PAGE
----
The double action technique was used in 90% of the situations and used almost without exceptions in close range, surprise, or immediate danger situations.

WARNING SHOTS

A warning shot may set off chain reaction firing.

Accurate fire from handheld weapons from a fast-moving vehicle is almost impossible, even by a highly trained Officer.

Firing while running changes the situation from one where skill has a bearing into one in which the outcome depends on pure chance. It endangers the Officer unnecessarily by depleting his ammunition supply, and increases the chance of shooting innocent persons who may be present.

RAPID RELOADING

The average number of shots fired by individual Officers in an armed confrontation was between two and three rounds. The two to three rounds per incident remained constant over the years covered by the report. It also substantiates an earlier study by the L.A.P.D. (1967) which found that 2.6 rounds per encounter were discharged.

The necessity for rapid reloading to prevent death or serious injury was not a factor in any of the cases examined.

In close range encounters, under 15 feet, it was never reported as necessary to continue the action.

In 6% of the total cases the Officer reported reloading. These involved cases of pursuit, barricaded persons, and other incidents where the action was prolonged and the distance exceeded the 25 foot death zone.

BULLET EFFICIENCY

During the period 1970 through 1979, the Police inflicted 10 casualties for every one suffered at the hands of their assailants.

In all of the cases investigated, one factor stood out as a proper measure of bullet efficiency. It was not the size, shape, configuration, composition, caliber, or velocity of the bullet.

Bullet placement was the cause of death or an injury that was serious enough to end the confrontation.

HIT POTENTIAL IN GUN FIGHTS

The Police Officer’s potential for hitting his adversary during armed confrontation has increased over the years and stands at slightly over 25% of the rounds fired. An assailant’s skill was 11% in 1979.

In 1990 the overall Police hit potential was 19%. Where distances could be determined, the hit percentages at distances under 15 yards were:

  • Less than 3 yards ….. 38%
  • 3 yards to 7 yards .. 11.5%
  • 7 yards to 15 yards .. 9.4%

In 1992 the overall Police hit potential was 17%. Where distances could be determined, the hit percentages at distances under 15 yards were:

  • Less than 3 yards ….. 28%
  • 3 yards to 7 yards …. 11%
  • 7 yards to 15 yards . 4.2%

THE DISCONNECT BETWEEN RANGE MARKSMANSHIP & COMBAT HITSMANSHIP

It has been assumed that if a man can hit a target at 50 yards he can certainly do the same at three feet. That assumption is not borne out by the reports.

An attempt was made to relate an Officer’s ability to strike a target in a combat situation to his range qualification scores. After making over 200 such comparisons, no firm conclusion was reached. To this writer’s mind, the study result establishes that there is indeed a disconnect between the two.

If there was a connection between range marksmanship and combat hitsmanship, one would expect the combat hit potential percentages, to be well above the dismal ones reported. That is because the shooting distance was less than 20 feet in 75 percent of the 4000 encounters studied.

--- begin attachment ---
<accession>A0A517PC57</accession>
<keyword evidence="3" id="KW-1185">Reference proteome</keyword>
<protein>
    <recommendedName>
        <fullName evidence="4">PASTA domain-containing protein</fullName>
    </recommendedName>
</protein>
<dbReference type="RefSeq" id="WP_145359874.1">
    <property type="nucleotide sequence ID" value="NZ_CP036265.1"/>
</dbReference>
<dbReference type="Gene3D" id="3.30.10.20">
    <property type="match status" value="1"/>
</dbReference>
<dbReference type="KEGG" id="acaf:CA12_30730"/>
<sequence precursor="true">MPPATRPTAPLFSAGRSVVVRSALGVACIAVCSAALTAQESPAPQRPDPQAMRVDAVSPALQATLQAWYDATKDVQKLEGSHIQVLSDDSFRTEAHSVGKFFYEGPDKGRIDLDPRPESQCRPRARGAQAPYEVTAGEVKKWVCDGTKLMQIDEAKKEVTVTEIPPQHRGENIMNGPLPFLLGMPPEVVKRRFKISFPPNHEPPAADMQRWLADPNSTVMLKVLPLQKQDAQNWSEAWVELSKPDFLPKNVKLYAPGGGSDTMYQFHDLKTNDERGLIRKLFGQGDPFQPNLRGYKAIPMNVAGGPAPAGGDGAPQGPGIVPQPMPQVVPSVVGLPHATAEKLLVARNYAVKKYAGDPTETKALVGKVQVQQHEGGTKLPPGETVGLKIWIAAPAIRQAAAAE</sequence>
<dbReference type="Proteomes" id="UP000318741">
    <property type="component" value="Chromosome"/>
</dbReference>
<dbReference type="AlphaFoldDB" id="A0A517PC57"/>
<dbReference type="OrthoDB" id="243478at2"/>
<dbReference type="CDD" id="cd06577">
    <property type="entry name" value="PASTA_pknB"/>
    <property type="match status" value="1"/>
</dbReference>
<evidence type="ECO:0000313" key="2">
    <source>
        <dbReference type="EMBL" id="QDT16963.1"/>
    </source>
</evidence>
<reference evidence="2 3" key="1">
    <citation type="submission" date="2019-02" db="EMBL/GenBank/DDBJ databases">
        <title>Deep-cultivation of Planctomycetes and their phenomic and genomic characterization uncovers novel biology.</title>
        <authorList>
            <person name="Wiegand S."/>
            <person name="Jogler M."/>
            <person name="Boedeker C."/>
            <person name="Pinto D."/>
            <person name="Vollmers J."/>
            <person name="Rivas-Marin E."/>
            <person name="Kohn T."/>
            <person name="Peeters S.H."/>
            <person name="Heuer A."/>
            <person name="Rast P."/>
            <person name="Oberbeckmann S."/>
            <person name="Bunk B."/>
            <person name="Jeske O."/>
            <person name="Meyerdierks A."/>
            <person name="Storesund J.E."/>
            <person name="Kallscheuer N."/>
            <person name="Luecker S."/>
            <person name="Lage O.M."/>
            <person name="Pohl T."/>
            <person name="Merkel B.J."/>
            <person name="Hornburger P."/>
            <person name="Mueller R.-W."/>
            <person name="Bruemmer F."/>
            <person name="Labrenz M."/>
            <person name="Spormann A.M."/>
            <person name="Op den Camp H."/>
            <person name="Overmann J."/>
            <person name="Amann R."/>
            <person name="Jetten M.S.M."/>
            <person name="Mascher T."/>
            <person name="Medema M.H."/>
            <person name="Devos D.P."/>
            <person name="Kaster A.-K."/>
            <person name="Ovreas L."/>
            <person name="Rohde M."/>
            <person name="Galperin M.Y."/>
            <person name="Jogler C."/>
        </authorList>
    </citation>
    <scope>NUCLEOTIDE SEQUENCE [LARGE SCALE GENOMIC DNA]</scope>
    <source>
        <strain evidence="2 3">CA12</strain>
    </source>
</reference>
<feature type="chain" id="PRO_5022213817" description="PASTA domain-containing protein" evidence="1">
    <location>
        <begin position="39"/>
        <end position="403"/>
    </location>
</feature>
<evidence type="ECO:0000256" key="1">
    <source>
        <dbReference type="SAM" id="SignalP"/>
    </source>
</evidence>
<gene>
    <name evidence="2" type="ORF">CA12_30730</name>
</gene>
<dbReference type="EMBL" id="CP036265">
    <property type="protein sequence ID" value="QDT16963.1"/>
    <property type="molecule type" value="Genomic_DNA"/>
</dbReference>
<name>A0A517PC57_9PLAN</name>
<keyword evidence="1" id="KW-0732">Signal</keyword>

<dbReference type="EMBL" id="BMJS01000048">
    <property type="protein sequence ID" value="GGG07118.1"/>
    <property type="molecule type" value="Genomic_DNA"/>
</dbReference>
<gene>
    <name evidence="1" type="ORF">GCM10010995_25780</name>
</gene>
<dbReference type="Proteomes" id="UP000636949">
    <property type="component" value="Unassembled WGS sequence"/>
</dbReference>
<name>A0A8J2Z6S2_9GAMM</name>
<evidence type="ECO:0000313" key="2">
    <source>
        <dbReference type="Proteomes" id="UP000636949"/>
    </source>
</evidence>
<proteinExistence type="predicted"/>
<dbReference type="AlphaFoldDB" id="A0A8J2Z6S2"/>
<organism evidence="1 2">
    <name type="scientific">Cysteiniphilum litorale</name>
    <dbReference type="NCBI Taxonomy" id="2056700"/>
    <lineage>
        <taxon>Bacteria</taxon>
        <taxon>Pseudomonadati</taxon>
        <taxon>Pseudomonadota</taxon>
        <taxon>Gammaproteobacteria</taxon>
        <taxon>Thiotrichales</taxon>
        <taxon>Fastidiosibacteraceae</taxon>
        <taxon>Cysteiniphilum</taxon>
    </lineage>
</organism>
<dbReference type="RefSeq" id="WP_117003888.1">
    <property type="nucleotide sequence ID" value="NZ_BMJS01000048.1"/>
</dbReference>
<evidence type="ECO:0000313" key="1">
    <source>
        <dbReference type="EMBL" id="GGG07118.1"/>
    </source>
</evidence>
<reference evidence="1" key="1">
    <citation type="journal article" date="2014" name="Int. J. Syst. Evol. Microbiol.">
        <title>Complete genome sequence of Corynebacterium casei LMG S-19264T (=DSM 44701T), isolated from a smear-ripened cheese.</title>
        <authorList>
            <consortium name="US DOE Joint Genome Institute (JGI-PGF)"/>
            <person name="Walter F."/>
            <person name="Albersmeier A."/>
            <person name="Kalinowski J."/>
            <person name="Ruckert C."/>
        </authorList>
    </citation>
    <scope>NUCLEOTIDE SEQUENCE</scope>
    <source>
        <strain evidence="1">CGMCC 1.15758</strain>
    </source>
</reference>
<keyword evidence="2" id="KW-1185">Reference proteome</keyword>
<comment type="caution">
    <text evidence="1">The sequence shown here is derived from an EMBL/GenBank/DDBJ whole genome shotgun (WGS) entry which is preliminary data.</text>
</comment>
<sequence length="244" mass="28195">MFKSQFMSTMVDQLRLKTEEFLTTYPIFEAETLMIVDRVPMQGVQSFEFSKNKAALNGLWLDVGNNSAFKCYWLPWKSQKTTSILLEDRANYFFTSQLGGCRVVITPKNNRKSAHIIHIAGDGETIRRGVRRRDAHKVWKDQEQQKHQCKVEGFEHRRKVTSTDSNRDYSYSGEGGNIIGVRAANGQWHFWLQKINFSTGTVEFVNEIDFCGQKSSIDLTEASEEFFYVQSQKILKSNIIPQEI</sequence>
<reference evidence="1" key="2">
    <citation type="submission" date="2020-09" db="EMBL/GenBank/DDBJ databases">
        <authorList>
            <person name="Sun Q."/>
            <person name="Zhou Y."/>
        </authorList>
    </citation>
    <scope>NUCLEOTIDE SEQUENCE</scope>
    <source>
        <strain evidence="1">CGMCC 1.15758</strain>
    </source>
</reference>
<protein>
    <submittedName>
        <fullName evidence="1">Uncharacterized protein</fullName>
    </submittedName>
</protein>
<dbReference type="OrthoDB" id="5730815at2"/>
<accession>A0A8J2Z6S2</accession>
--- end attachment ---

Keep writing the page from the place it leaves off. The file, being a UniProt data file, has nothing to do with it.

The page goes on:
The US Army recognizes that there is a disconnect. Its training manual, FM 23-35 Combat Training With Pistols & Revolvers (1988), calls for the use of Point Shooting for combat at less than 15 feet, and when firing at night. It does not call for using standard and traditional range marksmanship techniques.

“The weapon should be held in a two-hand grip and brought up close to the body until it reaches chin level. It is then thrust forward until both arms are straight. As the weapon is thrust forward, the trigger is smoothly squeezed to the rear. The arms and body form a triangle which can be aimed as a unit.” For shooting at 5 to 10 yards, a modified version of the technique is used.

Various Point Shooting techniques are available for use. They are simple, direct, easy and quick to learn, and effective. With appropriate emphasis and training time allotted to them, one can expect a better future than the past.

Target Focused shooting is taught to the CHP. It is similar to the shooting methods of Fairbairn, Sykes, and Applegate, in that the sights are not used in Close Quarters aiming.

There was an extensive write up of the system in the Oct, 2001 issue of Guns & Weapons For Law Enforcement. Louis Chiodo is the developer of the method. His site is Gunfighters Ltd., and the URL is: http://www.gunfightersltd.com/home.html

Another innovative approach to Point Shooting is the C.A.R. or the Center Axis Relock Method of Gunfighting. C.A.R. is a strong, stable, and flexible platform that allows for quick target acquisition and rapid fire bursts of 4 shots to COM in under 1 second with standard pistols. It also can be used effectively in small spaces and vehicles. It provides maximum weapon retention, and also serves as a practical and effective base for contact fighting.

What do you think point shooting or aimed fire even at close range?

About M.D. Creekmore

M.D. Creekmore is the owner and editor of TheSurvivalistBlog.net. He is the author of four prepper related books and is regarded as one of the nations top survival and emergency preparedness experts. Read more about him here.

Comments

  1. You would want to cross reference David Spaulding’s “What Happens in a Gun Fight” with this study:

    http://www.handgunsmag.com/2010/09/24/tactics_training_what_happens_gunfight/

    I quoted from it in a very early post (that truthfully is an editor’s nightmare):